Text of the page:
- Applied Environmental Economics (MSc, Postgraduate Diploma and Postgraduate Certificate)
- Banking (MBA and Postgraduate Diploma)
- Clinical Trials (MSc, Postgraduate Diploma, & Postgraduate Certificate)
- Economic Policy (Postgraduate Diploma)
- Education (MA)
- Educational and Social Research (MRes, Postgraduate Diploma & Postgraduate Certificate)
- Environmental Management (MSc, Postgraduate Diploma and Postgraduate Certificate)
- Epidemiology (Msc, Postgraduate Diploma & Postgraduate Certificate)
- Finance and Financial Law (MSc and Postgraduate Diploma)
- Financial Sector Management (Postgraduate Diploma)
- Global Health Policy (Msc, Postgraduate Diploma & Postgraduate Certificate)
- Human Resource Management (MSc and Postgraduate Diploma)
- Infectious Diseases (MSc, Postgraduate Diploma & Postgraduate Certificate)
- Information Security (MSc and Postgraduate Diploma)
- International Business (MSc and Postgraduate Diploma)
- Livestock Health and Production (MSc, Postgraduate Diploma & Postgraduate Certificate)
- LLM – Postgraduate Laws (LLM, Postgraduate Diploma and Postgraduate Certificate)
- MA Global Diplomacy
- Managing Rural Development (MSc, Postgraduate Diploma and Postgraduate Certificate)
- MBA International Management (MSc, Postgraduate Diploma, and Certificate)
- MSc Finance (major: Economic Policy)
- MSc Finance (major: Financial Sector Management)
- MSc Finance (major: Quantitative Finance)
- MSc International Business Administration
- Organizational Psychology (MSc and Postgraduate Diploma)
- Petroleum Geoscience (MSc and Postgraduate Diploma)
- Postgraduate Diploma in Policy Studies
- Postgraduate Diploma in Public Financial Management
- Postgraduate Diploma in Public Management
- Poverty Reduction: Policy and Practice (MSc, Postgraduate Diploma and Postgraduate Certificate)
- Public Health (MSc, Postgraduate Diploma & Postgraduate Certificate)
- Public Policy and Management (MSc)
- Quantitative Finance (Postgraduate Diploma)
- Sustainable Development (MSc, Postgraduate Diploma and Postgraduate Certificate)
- Veterinary Epidemiology and Public Health (MSc, Postgraduate Diploma & Postgraduate Certificate)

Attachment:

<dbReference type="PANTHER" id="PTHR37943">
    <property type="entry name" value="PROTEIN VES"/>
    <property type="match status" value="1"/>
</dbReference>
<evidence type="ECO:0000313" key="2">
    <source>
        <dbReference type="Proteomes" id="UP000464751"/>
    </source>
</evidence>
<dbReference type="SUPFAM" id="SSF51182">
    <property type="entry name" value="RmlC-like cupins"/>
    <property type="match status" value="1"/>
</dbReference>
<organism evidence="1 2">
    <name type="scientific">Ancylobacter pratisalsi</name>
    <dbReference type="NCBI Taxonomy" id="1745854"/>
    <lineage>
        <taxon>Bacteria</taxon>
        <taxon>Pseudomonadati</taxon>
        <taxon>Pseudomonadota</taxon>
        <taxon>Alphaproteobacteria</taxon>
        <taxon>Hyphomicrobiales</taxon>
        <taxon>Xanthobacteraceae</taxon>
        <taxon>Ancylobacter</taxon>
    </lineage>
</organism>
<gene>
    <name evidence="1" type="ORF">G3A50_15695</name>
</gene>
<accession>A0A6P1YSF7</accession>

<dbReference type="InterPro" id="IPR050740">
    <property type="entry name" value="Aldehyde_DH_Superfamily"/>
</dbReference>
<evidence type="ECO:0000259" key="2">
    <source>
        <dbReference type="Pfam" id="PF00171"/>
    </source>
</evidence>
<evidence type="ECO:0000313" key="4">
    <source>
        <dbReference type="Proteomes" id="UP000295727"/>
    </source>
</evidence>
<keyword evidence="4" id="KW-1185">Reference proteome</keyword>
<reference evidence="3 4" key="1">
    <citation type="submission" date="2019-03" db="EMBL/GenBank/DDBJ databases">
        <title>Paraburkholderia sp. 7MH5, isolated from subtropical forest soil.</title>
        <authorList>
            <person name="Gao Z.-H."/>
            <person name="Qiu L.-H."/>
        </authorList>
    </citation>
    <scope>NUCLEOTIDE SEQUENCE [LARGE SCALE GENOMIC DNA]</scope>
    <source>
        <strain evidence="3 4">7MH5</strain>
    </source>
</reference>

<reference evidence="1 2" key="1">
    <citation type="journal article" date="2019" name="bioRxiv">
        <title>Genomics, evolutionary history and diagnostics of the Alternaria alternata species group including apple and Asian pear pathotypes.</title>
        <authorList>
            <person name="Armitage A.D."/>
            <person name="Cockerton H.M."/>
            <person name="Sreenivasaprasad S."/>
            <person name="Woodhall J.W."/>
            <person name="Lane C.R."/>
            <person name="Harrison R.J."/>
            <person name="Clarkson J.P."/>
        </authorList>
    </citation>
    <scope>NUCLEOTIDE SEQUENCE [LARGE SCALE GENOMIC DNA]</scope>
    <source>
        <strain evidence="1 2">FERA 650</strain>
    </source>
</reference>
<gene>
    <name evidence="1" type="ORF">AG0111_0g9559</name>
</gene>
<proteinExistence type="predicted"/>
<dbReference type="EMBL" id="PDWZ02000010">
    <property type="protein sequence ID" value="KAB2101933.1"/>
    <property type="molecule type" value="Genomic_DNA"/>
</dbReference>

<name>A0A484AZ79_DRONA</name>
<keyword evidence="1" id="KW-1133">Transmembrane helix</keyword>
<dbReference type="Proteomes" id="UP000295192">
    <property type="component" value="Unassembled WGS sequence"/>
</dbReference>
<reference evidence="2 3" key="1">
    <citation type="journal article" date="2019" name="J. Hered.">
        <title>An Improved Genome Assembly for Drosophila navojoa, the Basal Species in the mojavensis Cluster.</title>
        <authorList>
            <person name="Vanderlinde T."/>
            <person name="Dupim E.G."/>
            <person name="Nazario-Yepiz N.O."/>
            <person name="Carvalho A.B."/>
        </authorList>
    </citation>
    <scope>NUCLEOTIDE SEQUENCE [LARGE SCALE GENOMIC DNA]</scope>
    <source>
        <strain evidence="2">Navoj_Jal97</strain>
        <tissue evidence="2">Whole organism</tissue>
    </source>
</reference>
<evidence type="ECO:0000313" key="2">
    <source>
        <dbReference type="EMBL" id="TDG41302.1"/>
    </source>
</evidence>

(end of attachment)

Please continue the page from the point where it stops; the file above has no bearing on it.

In November 2007, the University of London External Programme became known as the University of London External System. In August 2010, the name was once again changed to University of London International Programmes in response to feedback that the programme needed a clear, simpler and more inclusive name that described what the University of London offered to almost 50,000 students in 180 countries.
Participating colleges and institutes of the University of London
- Heythrop College
- UCL Institute of Education
- King's College London
- London School of Economics
- London School of Hygiene & Tropical Medicine
- Queen Mary
- Royal Holloway
- Royal Veterinary College
- School of Oriental and African Studies
- University College London
One of the lead colleges, Imperial College London, left the University in July 2007. The School of Oriental and African Studies has become the lead college for the external degrees previously led by Imperial, while Imperial will offer its own distance learning MBA in competition with the two MBAs offered by International Programmes, led by SOAS and Royal Holloway.
Independent teaching institutions
In Europe, North America, the Middle East, South Asia and East Asia many students participating in University of London International Programmes seek out tuition at one of the more than 150 private or non-profit institutions that prepare students for University of London examinations. Such institutions may be audited and, if found to meet quality standards, may become "recognised" by the University for the support offered.
Starting August 2010, the External System programmes were renamed University of London International Programmes. The central academic body of the university, collaborating with the colleges of the University of London, is renamed University of London International Academy, term mainly used internally.
In parallel to this change, the teaching institutions are now categorized into Registered and Affiliate centers (collectively known as recognised centres). Students can either decide to study entirely by themselves, or to enjoy the administrative and academic support of the institutions that are recognised by the University of London for the International Programmes. Registered Centres have demonstrated commitment to developing high standards in respect of teaching, support to students and administrative processes. Affiliate Centres have demonstrated a sustained commitment to developing excellence in respect of quality of teaching, support to students and administrative processes. Affiliate Centre status is the highest level of recognition awarded by the University of London. Recognition applies to specific programmes on named campuses. New College of the Humanities, a private college founded in London in 2011, though not affiliated with the University of London, also plans to register its students for degrees through the programme.